The South African wine industry expects a promising 2021 wine grape harvest, according to the industry’s first crop estimate.
According to industry bodies SAWIS (SA Wine Industry Information & Systems) and Vinpro, winemakers and viticulturists are positive about the quality of the crop, and at this early stage estimate a wine grape crop bordering on the 2020 figure of close to 1.3 million tonnes.
“The December estimate is the first of four crop estimates conducted annually,” says Conrad Schutte, manager of Vinpro’s viticulture consultation services division. “If the rest of the growth and ripening phase goes smoothly, the harvest could possibly be somewhat larger than in 2020, but still lower than the ten year average.”
The Western Cape experienced good rainfall in general during the winter months and dam levels rose well. “At the beginning of the growing season, in mid-September 2020, the major dams were 98% full – a significant improvement on the past two years,” Conrad says.
The Clanwilliam Dam, which is an irrigation source for the Olifants River region, currently stands at 90% compared to 76 % in 2019. At this stage water is not a problem in the Orange River and soil profiles are quite saturated, but the river level is significantly lower than last year at the same time. The Little Karoo is better off in terms of water supply compared to the end of 2019, but continues to suffer the effects of the ongoing drought, which renders further rainfall from the South East crucial for good production in this area. In the Robertson region, most producers get their water from the Brandvlei Dam, which is fuller than last year, and the forecast is also more positive for producers who depend on mountain run-off water.
Chilly spring delays growth
Spring was mostly characterised by wet and cold conditions, which led to delayed growth and challenges in terms of disease control.
Snow was, for instance, visible on the peaks of the Matroosberg Mountains until the end of September. “Although it appeared homogeneous, both budding and initial growth were delayed due to these lower temperatures,” Conrad says. Wet conditions along the coast proved to be challenging in terms of the timing of disease control.
Limited frost damage occurred in the irrigation areas during this time; however, large-scale frost damage along the low-lying parts of the Orange River is expected to have a significant impact on the crop.
Overall, flowering and set were good and even, with a few exceptions where lower temperatures prolonged this phase, along with observed unevenness. “The coastal region experienced storm winds at the end of October, but due to the early stage of vineyard development, damage was fortunately limited,” Conrad says.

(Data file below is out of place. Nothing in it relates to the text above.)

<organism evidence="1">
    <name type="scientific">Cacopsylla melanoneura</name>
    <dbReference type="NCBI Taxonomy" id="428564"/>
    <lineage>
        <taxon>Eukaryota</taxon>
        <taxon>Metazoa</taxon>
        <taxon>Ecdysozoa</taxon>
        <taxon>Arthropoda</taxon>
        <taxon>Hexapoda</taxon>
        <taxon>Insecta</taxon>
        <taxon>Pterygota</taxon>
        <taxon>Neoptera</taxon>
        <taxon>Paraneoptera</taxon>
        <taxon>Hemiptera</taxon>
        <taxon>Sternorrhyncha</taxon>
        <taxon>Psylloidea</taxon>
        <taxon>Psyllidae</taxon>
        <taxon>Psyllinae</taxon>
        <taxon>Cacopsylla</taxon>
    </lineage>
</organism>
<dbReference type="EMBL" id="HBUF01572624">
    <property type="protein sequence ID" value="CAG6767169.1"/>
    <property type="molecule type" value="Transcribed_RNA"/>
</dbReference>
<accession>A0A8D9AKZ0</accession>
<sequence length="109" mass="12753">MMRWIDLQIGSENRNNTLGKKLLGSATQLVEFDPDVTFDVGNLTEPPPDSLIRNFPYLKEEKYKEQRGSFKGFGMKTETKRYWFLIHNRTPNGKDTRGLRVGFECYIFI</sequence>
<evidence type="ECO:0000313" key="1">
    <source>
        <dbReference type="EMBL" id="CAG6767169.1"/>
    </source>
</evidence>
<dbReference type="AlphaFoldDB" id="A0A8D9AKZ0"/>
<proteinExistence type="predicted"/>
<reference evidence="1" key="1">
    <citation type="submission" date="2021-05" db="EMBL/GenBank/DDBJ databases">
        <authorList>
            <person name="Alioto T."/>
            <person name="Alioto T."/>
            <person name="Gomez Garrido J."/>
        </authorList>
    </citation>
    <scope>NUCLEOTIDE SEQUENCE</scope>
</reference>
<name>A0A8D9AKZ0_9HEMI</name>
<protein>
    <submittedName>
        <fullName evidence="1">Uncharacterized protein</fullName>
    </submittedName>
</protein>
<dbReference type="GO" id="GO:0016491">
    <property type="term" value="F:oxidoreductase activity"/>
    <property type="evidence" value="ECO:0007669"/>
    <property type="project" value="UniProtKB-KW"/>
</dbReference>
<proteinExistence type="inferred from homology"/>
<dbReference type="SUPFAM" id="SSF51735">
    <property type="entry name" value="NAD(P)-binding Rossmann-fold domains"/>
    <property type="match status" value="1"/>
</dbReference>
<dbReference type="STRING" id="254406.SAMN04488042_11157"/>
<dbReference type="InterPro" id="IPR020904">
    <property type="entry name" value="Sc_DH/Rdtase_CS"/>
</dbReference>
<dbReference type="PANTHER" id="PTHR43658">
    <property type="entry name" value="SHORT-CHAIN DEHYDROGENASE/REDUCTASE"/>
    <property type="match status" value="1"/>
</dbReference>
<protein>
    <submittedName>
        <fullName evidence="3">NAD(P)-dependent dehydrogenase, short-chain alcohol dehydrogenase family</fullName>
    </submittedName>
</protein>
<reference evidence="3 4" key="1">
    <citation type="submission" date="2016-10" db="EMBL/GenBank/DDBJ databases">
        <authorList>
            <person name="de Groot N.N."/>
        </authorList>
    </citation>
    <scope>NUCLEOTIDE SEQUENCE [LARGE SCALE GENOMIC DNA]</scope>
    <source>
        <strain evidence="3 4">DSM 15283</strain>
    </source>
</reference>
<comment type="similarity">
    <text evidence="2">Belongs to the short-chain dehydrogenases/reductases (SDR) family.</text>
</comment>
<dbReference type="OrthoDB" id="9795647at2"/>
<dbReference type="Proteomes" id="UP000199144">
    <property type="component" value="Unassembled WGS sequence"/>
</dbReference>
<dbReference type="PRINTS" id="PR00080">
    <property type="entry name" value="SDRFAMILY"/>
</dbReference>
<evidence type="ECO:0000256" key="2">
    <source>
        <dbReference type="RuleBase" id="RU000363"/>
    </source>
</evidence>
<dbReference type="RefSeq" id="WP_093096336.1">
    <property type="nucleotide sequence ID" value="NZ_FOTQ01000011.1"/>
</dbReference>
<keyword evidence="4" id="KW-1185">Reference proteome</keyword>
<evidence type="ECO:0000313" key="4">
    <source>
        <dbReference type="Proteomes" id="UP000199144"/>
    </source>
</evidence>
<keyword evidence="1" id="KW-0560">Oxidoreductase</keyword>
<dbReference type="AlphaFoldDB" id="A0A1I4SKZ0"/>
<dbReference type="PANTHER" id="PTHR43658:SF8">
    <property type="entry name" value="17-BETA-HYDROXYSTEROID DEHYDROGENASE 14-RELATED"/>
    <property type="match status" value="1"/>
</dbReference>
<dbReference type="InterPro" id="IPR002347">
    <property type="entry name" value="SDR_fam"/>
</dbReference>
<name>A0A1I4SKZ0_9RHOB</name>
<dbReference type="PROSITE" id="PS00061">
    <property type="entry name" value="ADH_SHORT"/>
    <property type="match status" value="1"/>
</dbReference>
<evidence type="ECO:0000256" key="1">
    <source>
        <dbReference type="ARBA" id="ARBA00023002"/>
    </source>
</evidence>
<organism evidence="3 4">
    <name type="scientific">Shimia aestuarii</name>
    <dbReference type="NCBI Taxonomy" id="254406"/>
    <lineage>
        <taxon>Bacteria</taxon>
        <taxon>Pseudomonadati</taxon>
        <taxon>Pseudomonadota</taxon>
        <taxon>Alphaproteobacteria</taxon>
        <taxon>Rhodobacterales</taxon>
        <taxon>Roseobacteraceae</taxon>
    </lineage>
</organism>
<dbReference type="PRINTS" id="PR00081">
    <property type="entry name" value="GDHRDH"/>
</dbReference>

Vines play catch-up
Vine growth in terms of shoot length and leaf growth quickly caught up in late October and early November. Growth is moderate to vigorous at this stage, with a lot of branch shoot development due to cool conditions and sufficiently filled soil profiles, and producers are actively managing this rapid vine growth with appropriate canopy practices.
“At this early stage, the vineyards’ vigour, bunch figures and bunch sizes look promising,” Conrad says. “If the environmental conditions remain favourable and producers have the capacity to apply vineyard management practices in a timely manner, the industry is expected to harvest a better crop in 2021 than in 2020, with the exception of Orange River and Cape South Coast regions that experienced frost and poor flowering and set in these two regions respectively.”
What about the surplus?
“We are grateful for a favourable season up until now, which promises exceptional grape and wine quality,” says Vinpro MD, Rico Basson. The South African wine industry has recommitted itself to expanding our high quality wine offering at sustainable prices.”
“Within the context of the current wine surplus, as well as a large component of uncontracted wine, due to the alcohol ban and restrictions on sales in 2020, as well as the upcoming harvest, many wine grape producers were proactive in securing contracts with manufacturers of grape juice concentrate to process a part of the 2021 crop and in doing so, doing the part to provide some stability. This is one of the ways in which the industry is slowly but surely starting to rebuild following this extremely challenging year.”
“It will still take some time for the industry to recover. However, it is encouraging to see that year-to-date export volumes are maintained at the same level as in 2019, while local sales volumes have also started to recover over the past two months, which is of course good news for our industry which is still facing serious challenges,” says Rico.
Issued by: Vinpro
Media enquiries: Wanda Augustyn
Tel: 021 276 0458